12 5 4 4 NA NA
13 4 4 4 2.5 1.5
Average 4.3 1.42 1.85 1 1.5
0 = none, 1 = very mild, 2 = mild, 3 = moderate, 4 = severe. NA = not applicable.

Retrieved implants with severe corrosion were analyzed with use of a JCM 6000 scanning electron microscope (JEOL), which had the capacity to conduct energy-dispersive x-ray spectroscopy. The modular surfaces were analyzed to determine the extent of the corrosion, and energy-dispersive x-ray spectroscopy allowed for the correct identification of the corrosion deposits and their relative proportion in the material.

In the cases of the 3 patients who were found to have an adverse local tissue reaction adjacent to the tibial implant, tissue was excised and sent for histopathological analysis. The histological scoring system proposed by Campbell et al. was used to determine the likelihood of a type-IV hypersensitivity response characteristic of ALVAL10. All tissue samples were analyzed by the same pathologist, and each was given an ALVAL score based on the histological analysis3.

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The Stryker Triathlon TS knee system is specifically designed for revision total knee arthroplasty and other complex procedures. The modularity of the implant offers options for femoral and/or tibial stems and offset adaptors and/or extenders with threaded taper junctions requiring manual tightening intraoperatively22. In the present study, 11 implants employed CoCr (cobalt-chromium) alloy for the tibial and femoral components, 1 employed a mixed-metal combination (with a TiAlV [titanium-aluminum-vanadium]-alloy tibial stem and CoCr-alloy tibial baseplate), and 1 employed TiAlV only. All 13 implants had a modular interface on the tibial implant, and 4 had an additional tibial extender and stem. Eight implants had a modular femoral junction, and 5 of the 8 employed an offset adaptor. Several implants also employed a tibial or femoral augment. All implants employed the same X3 polyethylene insert.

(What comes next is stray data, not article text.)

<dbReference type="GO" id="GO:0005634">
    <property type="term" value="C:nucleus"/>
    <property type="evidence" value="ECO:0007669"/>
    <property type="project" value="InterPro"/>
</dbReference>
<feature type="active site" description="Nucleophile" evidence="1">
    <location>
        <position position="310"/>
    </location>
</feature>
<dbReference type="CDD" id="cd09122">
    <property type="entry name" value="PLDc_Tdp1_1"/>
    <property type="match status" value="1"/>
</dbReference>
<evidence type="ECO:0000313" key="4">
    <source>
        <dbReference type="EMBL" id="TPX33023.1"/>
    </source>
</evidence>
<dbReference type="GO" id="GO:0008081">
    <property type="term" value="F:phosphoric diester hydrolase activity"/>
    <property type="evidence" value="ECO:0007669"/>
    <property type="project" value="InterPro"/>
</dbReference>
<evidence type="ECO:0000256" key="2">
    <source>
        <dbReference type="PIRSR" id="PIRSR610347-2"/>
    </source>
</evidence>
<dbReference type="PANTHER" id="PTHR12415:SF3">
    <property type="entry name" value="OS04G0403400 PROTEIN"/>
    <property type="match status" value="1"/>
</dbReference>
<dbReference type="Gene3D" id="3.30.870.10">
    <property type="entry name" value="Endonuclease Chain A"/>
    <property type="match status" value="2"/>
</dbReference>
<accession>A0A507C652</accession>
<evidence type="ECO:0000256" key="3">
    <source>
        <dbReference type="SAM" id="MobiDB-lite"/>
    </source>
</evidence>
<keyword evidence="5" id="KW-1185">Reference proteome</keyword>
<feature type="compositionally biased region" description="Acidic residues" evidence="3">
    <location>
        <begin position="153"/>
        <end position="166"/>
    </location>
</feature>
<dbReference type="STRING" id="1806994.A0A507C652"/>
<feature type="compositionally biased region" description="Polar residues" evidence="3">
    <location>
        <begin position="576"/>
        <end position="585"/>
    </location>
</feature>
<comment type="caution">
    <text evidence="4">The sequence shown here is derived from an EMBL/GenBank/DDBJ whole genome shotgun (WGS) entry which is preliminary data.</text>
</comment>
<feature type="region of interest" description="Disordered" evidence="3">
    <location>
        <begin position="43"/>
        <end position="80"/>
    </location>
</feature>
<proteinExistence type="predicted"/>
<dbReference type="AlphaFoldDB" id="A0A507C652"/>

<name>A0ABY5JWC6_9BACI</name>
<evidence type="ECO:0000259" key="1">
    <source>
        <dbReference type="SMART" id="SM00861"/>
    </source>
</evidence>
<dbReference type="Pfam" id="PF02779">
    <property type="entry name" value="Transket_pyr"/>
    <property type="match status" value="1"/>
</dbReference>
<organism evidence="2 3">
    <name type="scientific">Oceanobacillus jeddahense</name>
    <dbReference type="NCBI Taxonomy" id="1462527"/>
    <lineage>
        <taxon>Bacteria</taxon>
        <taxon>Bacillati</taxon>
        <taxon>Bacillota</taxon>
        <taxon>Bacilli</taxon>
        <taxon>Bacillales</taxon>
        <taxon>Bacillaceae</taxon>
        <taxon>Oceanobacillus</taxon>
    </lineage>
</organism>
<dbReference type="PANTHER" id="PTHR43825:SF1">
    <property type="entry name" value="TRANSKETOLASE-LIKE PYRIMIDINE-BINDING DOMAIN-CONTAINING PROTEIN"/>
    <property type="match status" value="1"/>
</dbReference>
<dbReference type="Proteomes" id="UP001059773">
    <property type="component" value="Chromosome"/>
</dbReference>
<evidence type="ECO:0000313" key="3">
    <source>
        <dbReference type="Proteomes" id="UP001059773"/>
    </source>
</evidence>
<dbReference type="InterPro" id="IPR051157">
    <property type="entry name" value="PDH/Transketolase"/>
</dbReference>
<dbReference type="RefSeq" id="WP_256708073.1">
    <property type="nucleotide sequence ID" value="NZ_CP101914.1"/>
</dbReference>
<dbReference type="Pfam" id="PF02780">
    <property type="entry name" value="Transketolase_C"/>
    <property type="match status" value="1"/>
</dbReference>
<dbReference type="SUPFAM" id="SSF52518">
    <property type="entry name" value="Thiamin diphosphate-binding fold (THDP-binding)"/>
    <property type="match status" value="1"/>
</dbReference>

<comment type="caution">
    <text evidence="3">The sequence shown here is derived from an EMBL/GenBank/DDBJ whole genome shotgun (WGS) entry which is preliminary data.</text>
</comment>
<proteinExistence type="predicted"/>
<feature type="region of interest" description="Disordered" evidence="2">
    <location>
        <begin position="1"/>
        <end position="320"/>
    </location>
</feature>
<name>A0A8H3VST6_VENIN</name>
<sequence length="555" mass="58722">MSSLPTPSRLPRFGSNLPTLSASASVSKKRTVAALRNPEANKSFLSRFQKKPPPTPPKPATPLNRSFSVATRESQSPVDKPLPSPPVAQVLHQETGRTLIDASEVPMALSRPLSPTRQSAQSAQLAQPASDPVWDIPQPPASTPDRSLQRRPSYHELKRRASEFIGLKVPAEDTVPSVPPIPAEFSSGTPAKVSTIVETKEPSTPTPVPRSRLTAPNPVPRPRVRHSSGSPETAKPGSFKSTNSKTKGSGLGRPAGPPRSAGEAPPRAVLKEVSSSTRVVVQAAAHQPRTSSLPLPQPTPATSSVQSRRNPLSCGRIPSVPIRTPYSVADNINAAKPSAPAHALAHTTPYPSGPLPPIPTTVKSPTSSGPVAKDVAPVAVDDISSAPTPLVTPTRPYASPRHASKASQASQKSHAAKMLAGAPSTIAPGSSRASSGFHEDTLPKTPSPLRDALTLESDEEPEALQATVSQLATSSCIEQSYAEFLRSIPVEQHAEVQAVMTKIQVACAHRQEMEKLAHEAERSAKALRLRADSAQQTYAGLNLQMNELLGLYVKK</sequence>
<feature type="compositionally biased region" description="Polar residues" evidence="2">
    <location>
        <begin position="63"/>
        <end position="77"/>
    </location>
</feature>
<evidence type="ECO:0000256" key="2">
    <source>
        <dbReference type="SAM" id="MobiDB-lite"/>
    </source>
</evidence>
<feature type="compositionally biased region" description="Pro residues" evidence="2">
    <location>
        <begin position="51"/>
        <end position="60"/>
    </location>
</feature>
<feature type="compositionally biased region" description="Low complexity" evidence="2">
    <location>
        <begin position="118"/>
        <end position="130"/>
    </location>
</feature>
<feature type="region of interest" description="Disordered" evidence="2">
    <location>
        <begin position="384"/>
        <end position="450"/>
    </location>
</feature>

The study group included 7 men and 6 women with a mean age of 66.5 years (range, 50 to 83 years) and a mean implantation time of 4.3 years (range, 0.9 to 7.9 years) (Table I). Infection was the most common reason for revision (Table II). Adverse local tissue reactions were noted in 3 patients (Table III). The initial reason for primary implantation in all cases was osteoarthritis.

Corrosion damage was identified in 14 of the 21 components, including 8 of the 13 tibial implants and 6 of the 8 femoral implants. Individual details and corrosion scores for the male threaded taper and female threaded junction modular components at each location are presented in Table IV.

With regard to anatomical location, corrosion was more uniformly present in the femoral implants than in the tibial implants (75% [6 of 8] compared with 61.5% [8 of 13]). However, when corrosion occurred, it seemed to do so earlier and with greater severity in the tibial implant. Six tibial implants had moderate to severe corrosion (grade 2.5 or greater) on 1 or both surfaces after an average implantation time of 3.1 years, whereas 3 femoral implants had such corrosion after an average implantation time of 6.3 years (Table V, Fig. 1). Figure 1 demonstrates the average implantation time and average corrosion scores for tibial and femoral implants with corrosion (with implants with a score of 0 on both the taper and the threaded junction excluded). Given the small sample size, however, no significant conclusions could be drawn regarding the anatomical location or severity of corrosion. Figure 2 depicts severe corrosion, accompanied by black discoloration and corrosion deposits, on 2 of the tibial stems.